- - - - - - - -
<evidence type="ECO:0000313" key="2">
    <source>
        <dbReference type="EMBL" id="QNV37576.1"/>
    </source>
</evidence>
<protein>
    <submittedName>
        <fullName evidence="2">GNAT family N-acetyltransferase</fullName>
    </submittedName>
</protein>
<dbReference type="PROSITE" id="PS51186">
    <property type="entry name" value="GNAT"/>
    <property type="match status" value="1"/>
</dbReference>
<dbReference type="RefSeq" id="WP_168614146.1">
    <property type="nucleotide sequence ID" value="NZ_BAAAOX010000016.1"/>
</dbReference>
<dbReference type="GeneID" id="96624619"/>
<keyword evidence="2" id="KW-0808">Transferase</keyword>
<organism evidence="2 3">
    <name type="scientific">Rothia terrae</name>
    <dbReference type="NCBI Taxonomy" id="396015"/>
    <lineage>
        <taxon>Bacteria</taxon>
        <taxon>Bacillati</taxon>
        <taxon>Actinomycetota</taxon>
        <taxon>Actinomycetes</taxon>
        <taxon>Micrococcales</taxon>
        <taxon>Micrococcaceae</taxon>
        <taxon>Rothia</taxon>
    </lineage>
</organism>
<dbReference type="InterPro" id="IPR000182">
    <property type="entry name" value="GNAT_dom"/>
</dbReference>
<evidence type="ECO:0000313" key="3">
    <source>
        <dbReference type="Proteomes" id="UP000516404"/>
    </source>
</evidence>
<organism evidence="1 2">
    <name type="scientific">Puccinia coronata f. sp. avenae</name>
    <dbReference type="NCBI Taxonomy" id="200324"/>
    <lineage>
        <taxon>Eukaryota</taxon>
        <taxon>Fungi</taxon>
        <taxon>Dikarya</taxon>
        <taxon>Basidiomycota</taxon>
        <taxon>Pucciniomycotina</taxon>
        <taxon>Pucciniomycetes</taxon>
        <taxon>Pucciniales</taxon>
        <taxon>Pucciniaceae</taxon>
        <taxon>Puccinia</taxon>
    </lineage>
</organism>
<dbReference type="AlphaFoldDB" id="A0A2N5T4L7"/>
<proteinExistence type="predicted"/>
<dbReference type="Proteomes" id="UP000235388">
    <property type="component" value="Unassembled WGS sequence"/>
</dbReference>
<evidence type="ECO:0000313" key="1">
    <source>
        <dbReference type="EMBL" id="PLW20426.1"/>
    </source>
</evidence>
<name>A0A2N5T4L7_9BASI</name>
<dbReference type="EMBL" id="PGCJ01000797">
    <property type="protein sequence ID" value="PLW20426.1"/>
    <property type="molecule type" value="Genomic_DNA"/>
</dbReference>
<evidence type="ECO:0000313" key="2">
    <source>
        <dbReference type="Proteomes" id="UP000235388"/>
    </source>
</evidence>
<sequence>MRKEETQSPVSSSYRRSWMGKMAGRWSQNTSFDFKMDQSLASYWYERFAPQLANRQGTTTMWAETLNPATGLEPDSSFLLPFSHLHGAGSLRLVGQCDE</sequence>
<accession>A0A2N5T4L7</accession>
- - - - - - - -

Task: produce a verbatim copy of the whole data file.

<evidence type="ECO:0000313" key="2">
    <source>
        <dbReference type="EMBL" id="QNV37576.1"/>
    </source>
</evidence>
<protein>
    <submittedName>
        <fullName evidence="2">GNAT family N-acetyltransferase</fullName>
    </submittedName>
</protein>
<dbReference type="PROSITE" id="PS51186">
    <property type="entry name" value="GNAT"/>
    <property type="match status" value="1"/>
</dbReference>
<dbReference type="RefSeq" id="WP_168614146.1">
    <property type="nucleotide sequence ID" value="NZ_BAAAOX010000016.1"/>
</dbReference>
<dbReference type="GeneID" id="96624619"/>
<keyword evidence="2" id="KW-0808">Transferase</keyword>
<organism evidence="2 3">
    <name type="scientific">Rothia terrae</name>
    <dbReference type="NCBI Taxonomy" id="396015"/>
    <lineage>
        <taxon>Bacteria</taxon>
        <taxon>Bacillati</taxon>
        <taxon>Actinomycetota</taxon>
        <taxon>Actinomycetes</taxon>
        <taxon>Micrococcales</taxon>
        <taxon>Micrococcaceae</taxon>
        <taxon>Rothia</taxon>
    </lineage>
</organism>
<dbReference type="InterPro" id="IPR000182">
    <property type="entry name" value="GNAT_dom"/>
</dbReference>
<evidence type="ECO:0000313" key="3">
    <source>
        <dbReference type="Proteomes" id="UP000516404"/>
    </source>
</evidence>
<organism evidence="1 2">
    <name type="scientific">Puccinia coronata f. sp. avenae</name>
    <dbReference type="NCBI Taxonomy" id="200324"/>
    <lineage>
        <taxon>Eukaryota</taxon>
        <taxon>Fungi</taxon>
        <taxon>Dikarya</taxon>
        <taxon>Basidiomycota</taxon>
        <taxon>Pucciniomycotina</taxon>
        <taxon>Pucciniomycetes</taxon>
        <taxon>Pucciniales</taxon>
        <taxon>Pucciniaceae</taxon>
        <taxon>Puccinia</taxon>
    </lineage>
</organism>
<dbReference type="AlphaFoldDB" id="A0A2N5T4L7"/>
<proteinExistence type="predicted"/>
<dbReference type="Proteomes" id="UP000235388">
    <property type="component" value="Unassembled WGS sequence"/>
</dbReference>
<evidence type="ECO:0000313" key="1">
    <source>
        <dbReference type="EMBL" id="PLW20426.1"/>
    </source>
</evidence>
<name>A0A2N5T4L7_9BASI</name>
<dbReference type="EMBL" id="PGCJ01000797">
    <property type="protein sequence ID" value="PLW20426.1"/>
    <property type="molecule type" value="Genomic_DNA"/>
</dbReference>
<evidence type="ECO:0000313" key="2">
    <source>
        <dbReference type="Proteomes" id="UP000235388"/>
    </source>
</evidence>
<sequence>MRKEETQSPVSSSYRRSWMGKMAGRWSQNTSFDFKMDQSLASYWYERFAPQLANRQGTTTMWAETLNPATGLEPDSSFLLPFSHLHGAGSLRLVGQCDE</sequence>
<accession>A0A2N5T4L7</accession>